In short, I will stick to convincing people of the usefulness or instrumental value of progressive human methodology (whether it be in the field of science or ethics or somewhere in-between) before I even begin to approach people with the idea that there are some unchangeable facts about either fields. This is a much more compatibilist attitude than I have held in the past (and to that note, it could either be speculated that I now hold this view because I have “matured”, OR that I hold this view simply because truths can often offer extreme values that are vehemently rejected by some and I am not a deus ex machina enough to handle the stress it brings…)
Anonymous asked: Who are some women you admire?
Ann Druyan, co-writer of the TV series Cosmos and the movie Contact.
Gillian Anderson, for her role as Dana Scully in the TV series The X-Files.
Erykah Badu, for her community-driven activism and veganism, and taking chances in the music industry.
Anne Hathaway, for (as tumblrites are fully aware) all the awesome she achieves, never taking shit from interviewers or reporters, great amounts of charity work (and going vegan in 2012).
Additionally, one of my philosophy professors who I have had since first year, who always seem to keep cheerful and quixotic even when some of her students act like complete weenies.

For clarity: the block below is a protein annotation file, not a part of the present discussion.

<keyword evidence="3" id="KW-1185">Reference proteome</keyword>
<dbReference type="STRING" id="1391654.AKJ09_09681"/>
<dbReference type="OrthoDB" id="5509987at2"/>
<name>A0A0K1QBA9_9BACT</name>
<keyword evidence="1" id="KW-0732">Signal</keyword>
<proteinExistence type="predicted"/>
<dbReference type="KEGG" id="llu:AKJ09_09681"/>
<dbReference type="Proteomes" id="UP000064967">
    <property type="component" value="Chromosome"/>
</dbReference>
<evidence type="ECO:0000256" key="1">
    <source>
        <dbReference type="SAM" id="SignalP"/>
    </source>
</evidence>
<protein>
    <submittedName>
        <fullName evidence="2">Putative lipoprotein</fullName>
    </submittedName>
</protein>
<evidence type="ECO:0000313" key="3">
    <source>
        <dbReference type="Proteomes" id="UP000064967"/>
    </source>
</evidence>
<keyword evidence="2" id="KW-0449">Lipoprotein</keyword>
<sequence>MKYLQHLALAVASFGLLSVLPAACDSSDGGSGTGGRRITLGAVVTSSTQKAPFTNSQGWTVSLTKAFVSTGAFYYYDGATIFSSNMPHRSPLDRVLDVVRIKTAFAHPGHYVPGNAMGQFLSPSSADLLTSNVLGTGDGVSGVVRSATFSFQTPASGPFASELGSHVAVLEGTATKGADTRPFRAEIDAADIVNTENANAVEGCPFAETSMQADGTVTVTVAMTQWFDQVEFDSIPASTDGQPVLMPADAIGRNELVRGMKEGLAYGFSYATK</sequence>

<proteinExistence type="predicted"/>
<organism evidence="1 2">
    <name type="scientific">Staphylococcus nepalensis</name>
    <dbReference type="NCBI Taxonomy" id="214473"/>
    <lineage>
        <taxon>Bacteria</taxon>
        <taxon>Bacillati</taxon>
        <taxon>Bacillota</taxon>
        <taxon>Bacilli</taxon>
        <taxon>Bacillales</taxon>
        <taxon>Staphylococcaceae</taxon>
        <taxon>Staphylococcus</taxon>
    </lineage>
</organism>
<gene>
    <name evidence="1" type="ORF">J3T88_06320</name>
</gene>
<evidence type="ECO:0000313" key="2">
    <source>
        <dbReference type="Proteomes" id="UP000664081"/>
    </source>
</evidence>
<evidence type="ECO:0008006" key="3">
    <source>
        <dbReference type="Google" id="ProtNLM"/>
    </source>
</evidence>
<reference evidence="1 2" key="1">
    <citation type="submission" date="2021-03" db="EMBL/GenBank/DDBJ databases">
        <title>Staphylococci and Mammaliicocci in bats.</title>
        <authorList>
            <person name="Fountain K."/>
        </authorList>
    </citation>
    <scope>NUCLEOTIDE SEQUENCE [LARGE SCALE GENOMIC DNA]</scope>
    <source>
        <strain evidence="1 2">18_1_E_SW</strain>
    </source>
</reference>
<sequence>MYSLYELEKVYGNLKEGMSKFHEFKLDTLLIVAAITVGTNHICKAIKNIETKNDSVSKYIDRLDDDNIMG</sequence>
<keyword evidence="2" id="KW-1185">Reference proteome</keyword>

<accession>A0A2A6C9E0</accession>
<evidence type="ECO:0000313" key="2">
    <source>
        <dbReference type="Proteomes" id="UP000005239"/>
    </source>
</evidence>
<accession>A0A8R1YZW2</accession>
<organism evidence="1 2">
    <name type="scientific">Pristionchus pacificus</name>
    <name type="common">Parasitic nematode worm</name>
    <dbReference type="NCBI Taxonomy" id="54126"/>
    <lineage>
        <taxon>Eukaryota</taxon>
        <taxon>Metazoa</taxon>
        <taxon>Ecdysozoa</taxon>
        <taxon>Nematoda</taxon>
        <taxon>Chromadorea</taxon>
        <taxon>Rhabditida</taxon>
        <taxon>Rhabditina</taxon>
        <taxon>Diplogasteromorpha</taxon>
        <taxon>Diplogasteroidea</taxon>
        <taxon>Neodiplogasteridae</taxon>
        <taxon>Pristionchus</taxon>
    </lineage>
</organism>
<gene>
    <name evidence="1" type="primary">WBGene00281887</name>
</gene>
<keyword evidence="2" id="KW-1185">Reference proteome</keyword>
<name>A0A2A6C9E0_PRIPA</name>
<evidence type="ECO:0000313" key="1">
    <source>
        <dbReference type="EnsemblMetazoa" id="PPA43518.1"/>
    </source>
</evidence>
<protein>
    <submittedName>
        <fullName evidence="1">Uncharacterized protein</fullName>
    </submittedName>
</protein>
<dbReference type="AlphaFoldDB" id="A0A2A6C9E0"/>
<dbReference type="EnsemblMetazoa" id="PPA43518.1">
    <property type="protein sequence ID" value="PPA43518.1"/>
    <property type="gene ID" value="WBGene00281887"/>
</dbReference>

There are many more I’m missing, the likes of Marie Curie or Hannah Arendt, Simone de Beauvoir, Mary Shelley.
I admire all women who think critically, help others, and want to make a change (however small) in the world we inhabit. Women who are not afraid to defy stereotypes, women who are comfortable with who they are, women who do not justify the oppression of other women. Women who have the strength to break away from the battle of sexism every once in a while to just truly be themselves outside of the confines of gender struggles, to see themselves foremost as a thinking being.
For the Dungeons and Dragons game I am running in the new year, I’m basically going to create a cult that worships Daft Punk. Their scripture will all just secretly be Daft Punk lyrics.
And lo, hath we awakened til dawn,
and sleep we did abandon in hopes of our gains.
We did abandon it in hope for the sake of our merriment,
Awakened til dawn for our fortuitousness.
The divine one sang out in a blaze of light and chrome,
"We are up all night to get lucky, my brethren."
Anonymous asked: you know that atheism and cats are deeply deeply related. tsk. don't they teach you that at philosophy school?
My school does not support the philosophical branch of contemporary felineology, I’m afraid. We never even read Thomas Nagel’s What Is It Like To Be a Cat or Jean-Paul Sartre’s Existentialism is a Mew-manism.